Matthew had taken a wrong turn in the forested back roads of Virginia. Angela couldn’t blame him, he was unfamiliar to the area, as was she. Though, in her shattered mind, her Native American royalty blood kicked in and now every nook and cranny of this state she understood and knew. That was the last thing Angela remembered of their trip.

Angela awoke to Matthew blanketing her with his jacket. She saw the van was twirled around the tree, a macabre bow wrapped amongst the trunk and a chill of fear ran down Angela’s body. “We have to find shelter from the cold, baby girl,” he cooed to her. “We were in an accident, are you okay?”

She sat up. “Why did we crash?”

“There was a wolf,” said Matthew, his brown eyes were swirling with unknown terror, taking Angela into his arms. “A really, really big wolf.” He glanced down at Angela. “That’s a horrible head gash, baby girl.” Matthew stared into the snow. “This road seems to go on forever.”

“Look a house!” cried Angela. She pointed to a roof top that peeked above the tree line. “Shelter! Help!”

He looked down at her. “Shelter, yes. Help, if it’s not an abandoned home,” Matthew chuckled. “We passed enough of them on the way up.” He neared the house, showing it in full view and Angela gasped at the beauty of the building. An old, purple, Victorian. “It looks like it hasn’t seen a human in years!”

“We can shelter up there and go on foot for help,” she said, nuzzling up to his chest for warmth. “Maybe there’s maps or something?”

Angela’s idea was far fetched since more abandoned buildings, as she even told him, were cleaned out and replaced with garbage. But she was right on the fact it had to be somewhat warmer than it was outside, at least there’d be shelter from the wind that billowed. He made his way up to the front door, which surprised them, both, to see it still had a door and that it was closed.

She reached out and knocked, the only sound they heard was a booming echo coming from inside. Angela reached down and tried the doorknob, it twisted easily and was able to open the door. Matthew stepped inside and a chill descended his spine. “It’s abandoned,” he said, the sensitive nerves along his spine prickled. “And sorta spooky.”

Matthew looked down at Angela in his arms. “You don’t think the lights work do you?”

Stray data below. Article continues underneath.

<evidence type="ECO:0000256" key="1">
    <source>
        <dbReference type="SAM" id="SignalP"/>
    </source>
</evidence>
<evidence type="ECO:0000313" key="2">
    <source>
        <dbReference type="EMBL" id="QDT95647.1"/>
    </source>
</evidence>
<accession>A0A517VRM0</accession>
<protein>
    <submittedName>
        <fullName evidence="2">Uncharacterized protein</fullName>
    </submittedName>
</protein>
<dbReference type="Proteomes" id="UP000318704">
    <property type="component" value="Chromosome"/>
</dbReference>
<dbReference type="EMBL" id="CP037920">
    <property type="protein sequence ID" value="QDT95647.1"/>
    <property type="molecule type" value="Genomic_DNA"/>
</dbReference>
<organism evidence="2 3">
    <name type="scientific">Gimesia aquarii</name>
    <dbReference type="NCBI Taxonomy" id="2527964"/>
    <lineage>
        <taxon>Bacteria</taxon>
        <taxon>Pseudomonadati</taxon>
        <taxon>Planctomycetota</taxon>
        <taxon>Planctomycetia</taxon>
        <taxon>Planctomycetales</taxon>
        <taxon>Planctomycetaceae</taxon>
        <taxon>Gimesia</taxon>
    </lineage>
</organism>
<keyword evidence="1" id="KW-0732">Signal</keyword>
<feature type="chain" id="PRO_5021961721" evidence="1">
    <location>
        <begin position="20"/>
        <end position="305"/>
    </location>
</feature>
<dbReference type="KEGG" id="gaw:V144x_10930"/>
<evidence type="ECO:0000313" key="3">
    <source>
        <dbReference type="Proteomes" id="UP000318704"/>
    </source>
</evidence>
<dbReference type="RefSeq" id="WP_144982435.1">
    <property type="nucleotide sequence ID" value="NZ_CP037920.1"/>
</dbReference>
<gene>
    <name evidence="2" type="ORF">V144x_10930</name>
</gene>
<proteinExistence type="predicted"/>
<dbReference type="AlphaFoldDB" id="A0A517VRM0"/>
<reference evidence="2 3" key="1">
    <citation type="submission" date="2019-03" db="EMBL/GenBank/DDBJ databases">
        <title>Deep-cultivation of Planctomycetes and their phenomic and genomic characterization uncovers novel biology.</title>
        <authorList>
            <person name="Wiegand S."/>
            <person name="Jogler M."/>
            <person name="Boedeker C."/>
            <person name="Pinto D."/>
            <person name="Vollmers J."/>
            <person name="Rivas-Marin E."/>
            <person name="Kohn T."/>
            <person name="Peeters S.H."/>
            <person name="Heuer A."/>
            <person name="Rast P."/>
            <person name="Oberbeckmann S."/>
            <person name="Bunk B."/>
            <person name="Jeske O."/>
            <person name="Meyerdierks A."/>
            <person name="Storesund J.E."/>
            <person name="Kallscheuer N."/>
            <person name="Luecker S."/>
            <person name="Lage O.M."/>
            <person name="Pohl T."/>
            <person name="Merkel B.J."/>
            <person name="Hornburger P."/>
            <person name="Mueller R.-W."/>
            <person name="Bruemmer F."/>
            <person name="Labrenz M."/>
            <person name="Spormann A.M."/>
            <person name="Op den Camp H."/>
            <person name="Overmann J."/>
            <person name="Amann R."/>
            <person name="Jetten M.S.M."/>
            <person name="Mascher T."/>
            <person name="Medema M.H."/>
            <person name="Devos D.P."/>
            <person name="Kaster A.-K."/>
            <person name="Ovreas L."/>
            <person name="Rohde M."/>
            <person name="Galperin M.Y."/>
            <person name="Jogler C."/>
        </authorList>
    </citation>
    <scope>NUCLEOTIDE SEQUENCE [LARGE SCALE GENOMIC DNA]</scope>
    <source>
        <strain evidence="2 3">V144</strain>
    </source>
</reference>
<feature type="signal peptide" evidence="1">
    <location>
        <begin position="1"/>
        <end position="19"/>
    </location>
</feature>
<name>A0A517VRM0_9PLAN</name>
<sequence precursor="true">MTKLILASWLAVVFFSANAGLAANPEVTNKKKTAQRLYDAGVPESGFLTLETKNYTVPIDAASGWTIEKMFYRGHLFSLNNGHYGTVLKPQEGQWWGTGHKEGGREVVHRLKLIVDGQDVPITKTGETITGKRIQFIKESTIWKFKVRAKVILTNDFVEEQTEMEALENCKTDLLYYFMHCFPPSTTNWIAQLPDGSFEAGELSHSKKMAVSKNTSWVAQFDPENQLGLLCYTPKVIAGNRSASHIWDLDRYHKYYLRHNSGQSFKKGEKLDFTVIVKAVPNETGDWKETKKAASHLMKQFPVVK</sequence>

She got out of his arms and went through a door; Matthew followed after fear-panic-had sprung up in his belly like a cold spike. It was the kitchen, covered in a layer of neglect and mold. The food was rotting and decomposing, maggots wriggling in and out. Those sights did not disturb the couple more than the table. The red and white checker patterned tablecloth laid OCD triggering askew on the top, splattered with blood.

“I want to straighten that,” said Angela. “But the blood drives me away.” Angela had OCD. Angela also had hypochondria.

“Someone shaved in the kitchen?” questioned Matthew, pointing out the clumps of hair that stuck in or around the blood splatters. “Who does that?”

His question was not answered as the couple went deeper into the mansion. Angela bumped into the wall, the entire place was dark and shadowy and musty-smelling. “It is dark as fuck!” she cried, gingerly making sure she did not have another head wound. They went through another door and were met with a staircase and up they went.

At the top, there was a door and underneath the door was a white light. On the other side of the door was a loud whooshing sound, almost as if howling wind through tall trees and TV static had a love child. “What is that sound?” asked Matthew.

“Oh, thank G-d! You can hear that too!” laughed Angela. Angela had laughed in silence, which sort of scared her because only truly crazy people laugh in silence. “Thought I was having an episode!” She twisted the knob and they were looking at a hallway lined with windows. Ceiling, walls and floor. “That’s sorta trippy.”

Matthew could still taste his blood in his mouth from the crash. “But cool.”

On the other end of the hallway was another door. Angela ran across the glass to the door. She twisted the knob but the door was stuck. “It won’t open!” cried Angela. “Maybe if I had my pitchfork!”